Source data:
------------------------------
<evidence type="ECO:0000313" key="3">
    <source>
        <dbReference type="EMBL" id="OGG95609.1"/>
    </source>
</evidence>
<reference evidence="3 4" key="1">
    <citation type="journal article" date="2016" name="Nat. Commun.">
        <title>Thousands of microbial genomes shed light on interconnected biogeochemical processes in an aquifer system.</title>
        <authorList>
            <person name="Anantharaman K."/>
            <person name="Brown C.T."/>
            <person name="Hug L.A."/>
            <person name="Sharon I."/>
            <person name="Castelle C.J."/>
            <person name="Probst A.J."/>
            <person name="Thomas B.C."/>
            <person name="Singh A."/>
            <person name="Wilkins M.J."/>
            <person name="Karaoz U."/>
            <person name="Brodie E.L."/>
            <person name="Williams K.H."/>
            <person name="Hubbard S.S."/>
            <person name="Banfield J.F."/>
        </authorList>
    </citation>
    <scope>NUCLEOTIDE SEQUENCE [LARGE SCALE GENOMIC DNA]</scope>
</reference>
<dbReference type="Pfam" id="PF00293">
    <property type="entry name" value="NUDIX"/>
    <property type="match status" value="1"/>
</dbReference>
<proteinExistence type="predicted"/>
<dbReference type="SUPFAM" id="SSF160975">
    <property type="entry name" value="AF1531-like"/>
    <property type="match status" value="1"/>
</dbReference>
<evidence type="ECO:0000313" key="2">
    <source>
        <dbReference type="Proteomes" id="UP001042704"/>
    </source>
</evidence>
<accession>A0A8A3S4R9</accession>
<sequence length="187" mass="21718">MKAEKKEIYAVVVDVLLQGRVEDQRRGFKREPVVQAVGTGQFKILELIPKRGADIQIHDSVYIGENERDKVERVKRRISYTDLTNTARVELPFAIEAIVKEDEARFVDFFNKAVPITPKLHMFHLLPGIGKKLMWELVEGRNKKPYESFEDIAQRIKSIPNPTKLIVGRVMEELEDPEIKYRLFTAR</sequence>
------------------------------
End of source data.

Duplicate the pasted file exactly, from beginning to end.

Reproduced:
<evidence type="ECO:0000313" key="3">
    <source>
        <dbReference type="EMBL" id="OGG95609.1"/>
    </source>
</evidence>
<reference evidence="3 4" key="1">
    <citation type="journal article" date="2016" name="Nat. Commun.">
        <title>Thousands of microbial genomes shed light on interconnected biogeochemical processes in an aquifer system.</title>
        <authorList>
            <person name="Anantharaman K."/>
            <person name="Brown C.T."/>
            <person name="Hug L.A."/>
            <person name="Sharon I."/>
            <person name="Castelle C.J."/>
            <person name="Probst A.J."/>
            <person name="Thomas B.C."/>
            <person name="Singh A."/>
            <person name="Wilkins M.J."/>
            <person name="Karaoz U."/>
            <person name="Brodie E.L."/>
            <person name="Williams K.H."/>
            <person name="Hubbard S.S."/>
            <person name="Banfield J.F."/>
        </authorList>
    </citation>
    <scope>NUCLEOTIDE SEQUENCE [LARGE SCALE GENOMIC DNA]</scope>
</reference>
<dbReference type="Pfam" id="PF00293">
    <property type="entry name" value="NUDIX"/>
    <property type="match status" value="1"/>
</dbReference>
<proteinExistence type="predicted"/>
<dbReference type="SUPFAM" id="SSF160975">
    <property type="entry name" value="AF1531-like"/>
    <property type="match status" value="1"/>
</dbReference>
<evidence type="ECO:0000313" key="2">
    <source>
        <dbReference type="Proteomes" id="UP001042704"/>
    </source>
</evidence>
<accession>A0A8A3S4R9</accession>
<sequence length="187" mass="21718">MKAEKKEIYAVVVDVLLQGRVEDQRRGFKREPVVQAVGTGQFKILELIPKRGADIQIHDSVYIGENERDKVERVKRRISYTDLTNTARVELPFAIEAIVKEDEARFVDFFNKAVPITPKLHMFHLLPGIGKKLMWELVEGRNKKPYESFEDIAQRIKSIPNPTKLIVGRVMEELEDPEIKYRLFTAR</sequence>